How proactive are your customers?

Page 20: Measurement & Evaluation

Cost per Person It can be difficult to compare the value of

impressions across various forms of media The CPM (cost per thousand) index helps

you assign a dollar value to the expense of reaching 1,000 people in a particular media genre

Page 21: Measurement & Evaluation

Calculating CPM Divide the total number of media impressions

by the cost of your campaign

Example: A $10 million campaign that reaches 100 million people would have a CPM of $10. (It costs $10 to reach 1,000 people).

Page 22: Measurement & Evaluation

Monitoring Online Chatter PR Newswire recently launched eWatch, a

service that allows you to track what people are saying about your client online

Page 23: Measurement & Evaluation

Measurement of Audience Awareness How many people know about your message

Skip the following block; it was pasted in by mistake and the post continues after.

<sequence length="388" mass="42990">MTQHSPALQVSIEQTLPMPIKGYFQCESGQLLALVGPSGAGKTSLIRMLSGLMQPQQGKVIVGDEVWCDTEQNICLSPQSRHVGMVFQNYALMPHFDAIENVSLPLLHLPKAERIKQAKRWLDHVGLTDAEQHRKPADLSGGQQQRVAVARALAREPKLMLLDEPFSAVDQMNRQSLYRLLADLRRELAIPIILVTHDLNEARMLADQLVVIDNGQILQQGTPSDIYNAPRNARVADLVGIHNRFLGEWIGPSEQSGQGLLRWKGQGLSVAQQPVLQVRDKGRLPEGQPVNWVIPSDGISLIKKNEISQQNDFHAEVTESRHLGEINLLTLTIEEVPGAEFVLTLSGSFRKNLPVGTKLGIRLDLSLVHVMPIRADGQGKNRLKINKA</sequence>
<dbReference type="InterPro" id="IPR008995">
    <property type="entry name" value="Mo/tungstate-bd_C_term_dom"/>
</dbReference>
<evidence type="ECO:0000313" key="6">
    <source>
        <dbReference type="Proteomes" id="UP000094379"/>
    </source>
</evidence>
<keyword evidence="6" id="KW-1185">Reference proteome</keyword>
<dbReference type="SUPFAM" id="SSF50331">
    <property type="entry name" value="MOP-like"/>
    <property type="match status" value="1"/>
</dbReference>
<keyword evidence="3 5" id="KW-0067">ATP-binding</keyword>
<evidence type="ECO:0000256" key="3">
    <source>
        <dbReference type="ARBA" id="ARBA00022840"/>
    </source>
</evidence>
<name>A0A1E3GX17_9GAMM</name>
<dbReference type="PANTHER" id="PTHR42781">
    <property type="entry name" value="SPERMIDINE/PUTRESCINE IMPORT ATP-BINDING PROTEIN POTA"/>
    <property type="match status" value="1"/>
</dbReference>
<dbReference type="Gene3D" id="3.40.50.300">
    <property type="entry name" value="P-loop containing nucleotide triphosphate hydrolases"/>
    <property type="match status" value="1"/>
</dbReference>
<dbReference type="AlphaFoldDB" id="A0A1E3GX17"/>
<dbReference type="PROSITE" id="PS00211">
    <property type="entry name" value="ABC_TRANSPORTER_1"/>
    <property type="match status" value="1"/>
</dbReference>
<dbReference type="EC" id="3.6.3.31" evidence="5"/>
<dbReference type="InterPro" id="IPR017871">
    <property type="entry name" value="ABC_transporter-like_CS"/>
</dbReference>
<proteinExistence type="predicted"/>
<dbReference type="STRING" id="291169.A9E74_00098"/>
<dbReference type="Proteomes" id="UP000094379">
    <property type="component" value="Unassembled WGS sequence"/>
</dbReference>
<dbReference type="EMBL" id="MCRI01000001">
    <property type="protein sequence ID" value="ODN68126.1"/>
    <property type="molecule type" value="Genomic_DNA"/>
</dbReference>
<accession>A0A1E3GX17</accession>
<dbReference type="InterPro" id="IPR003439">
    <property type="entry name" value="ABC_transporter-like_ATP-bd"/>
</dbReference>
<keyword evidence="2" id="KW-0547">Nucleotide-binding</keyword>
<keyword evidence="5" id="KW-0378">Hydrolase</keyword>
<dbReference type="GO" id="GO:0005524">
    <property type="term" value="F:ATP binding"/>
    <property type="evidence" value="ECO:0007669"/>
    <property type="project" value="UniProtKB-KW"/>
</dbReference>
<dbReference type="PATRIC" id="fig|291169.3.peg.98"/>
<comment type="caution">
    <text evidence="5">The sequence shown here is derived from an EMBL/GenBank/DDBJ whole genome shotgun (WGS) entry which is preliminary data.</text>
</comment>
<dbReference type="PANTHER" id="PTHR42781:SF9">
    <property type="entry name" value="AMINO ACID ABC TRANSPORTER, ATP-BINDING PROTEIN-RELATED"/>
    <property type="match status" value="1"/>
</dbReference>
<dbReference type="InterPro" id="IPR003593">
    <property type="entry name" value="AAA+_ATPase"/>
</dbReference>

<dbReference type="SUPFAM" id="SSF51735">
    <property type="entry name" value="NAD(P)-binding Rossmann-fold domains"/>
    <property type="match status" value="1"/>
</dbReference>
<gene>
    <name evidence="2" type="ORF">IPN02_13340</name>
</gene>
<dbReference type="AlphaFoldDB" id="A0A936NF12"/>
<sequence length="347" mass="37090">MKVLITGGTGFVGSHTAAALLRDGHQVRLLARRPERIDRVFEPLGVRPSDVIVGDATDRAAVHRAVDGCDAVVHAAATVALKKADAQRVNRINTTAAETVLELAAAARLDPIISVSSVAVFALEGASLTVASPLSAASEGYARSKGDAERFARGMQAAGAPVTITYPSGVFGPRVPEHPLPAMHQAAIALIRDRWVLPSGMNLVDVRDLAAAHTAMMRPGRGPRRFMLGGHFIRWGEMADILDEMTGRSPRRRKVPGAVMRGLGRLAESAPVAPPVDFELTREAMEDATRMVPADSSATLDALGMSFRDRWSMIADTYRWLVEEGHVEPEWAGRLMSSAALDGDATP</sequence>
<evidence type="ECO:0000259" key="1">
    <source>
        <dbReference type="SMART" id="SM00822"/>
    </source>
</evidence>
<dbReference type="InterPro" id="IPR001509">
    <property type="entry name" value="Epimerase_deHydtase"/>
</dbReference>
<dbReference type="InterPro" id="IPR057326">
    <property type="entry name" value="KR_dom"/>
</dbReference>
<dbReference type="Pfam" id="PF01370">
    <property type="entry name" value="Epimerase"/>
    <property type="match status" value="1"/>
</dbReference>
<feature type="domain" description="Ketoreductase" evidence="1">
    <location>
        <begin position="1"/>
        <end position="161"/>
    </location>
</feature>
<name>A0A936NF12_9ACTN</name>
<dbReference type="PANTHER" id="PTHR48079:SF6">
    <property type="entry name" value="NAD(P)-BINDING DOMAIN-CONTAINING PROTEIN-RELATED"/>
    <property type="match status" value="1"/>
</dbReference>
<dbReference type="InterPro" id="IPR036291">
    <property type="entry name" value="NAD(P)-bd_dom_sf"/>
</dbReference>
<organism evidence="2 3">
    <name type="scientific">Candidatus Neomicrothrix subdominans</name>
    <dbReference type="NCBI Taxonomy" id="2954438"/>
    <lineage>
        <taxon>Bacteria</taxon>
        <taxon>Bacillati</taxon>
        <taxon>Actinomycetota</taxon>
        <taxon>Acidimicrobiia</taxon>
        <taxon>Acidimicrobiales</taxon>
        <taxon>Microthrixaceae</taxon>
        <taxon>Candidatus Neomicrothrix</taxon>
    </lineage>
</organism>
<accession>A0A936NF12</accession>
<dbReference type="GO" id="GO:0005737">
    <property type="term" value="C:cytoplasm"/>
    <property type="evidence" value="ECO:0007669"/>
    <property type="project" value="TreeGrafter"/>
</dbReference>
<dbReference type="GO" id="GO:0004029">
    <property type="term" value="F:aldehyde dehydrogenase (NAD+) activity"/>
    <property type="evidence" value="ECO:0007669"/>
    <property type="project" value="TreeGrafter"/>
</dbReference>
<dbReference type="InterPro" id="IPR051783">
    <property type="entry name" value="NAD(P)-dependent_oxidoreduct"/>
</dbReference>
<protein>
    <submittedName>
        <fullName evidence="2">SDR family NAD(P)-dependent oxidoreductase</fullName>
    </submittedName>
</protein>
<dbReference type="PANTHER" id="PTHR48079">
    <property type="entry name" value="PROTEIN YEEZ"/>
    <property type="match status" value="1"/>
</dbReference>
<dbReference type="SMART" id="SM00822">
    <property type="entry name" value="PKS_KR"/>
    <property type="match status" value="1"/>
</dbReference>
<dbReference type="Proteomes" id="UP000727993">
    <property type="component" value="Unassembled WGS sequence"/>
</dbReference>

or campaign? You can conduct surveys to determine the

“audience awareness”

Page 24: Measurement & Evaluation

“Audience Attitudes” How does the public feel about your

company, brand, product or service? You can measure “audience attitudes” using

benchmark studies that test attitudes both before and after exposure to the message

Page 25: Measurement & Evaluation

Audience Action What action does the audience take as a

result of the exposure to your message? Do they buy your product? Do they talk about you? Did they request more information? Did they enter your contest?

Page 26: Measurement & Evaluation

Web Site Analytics Leaders in this space include:

Google Analytics Omniture WebTrends Hitwise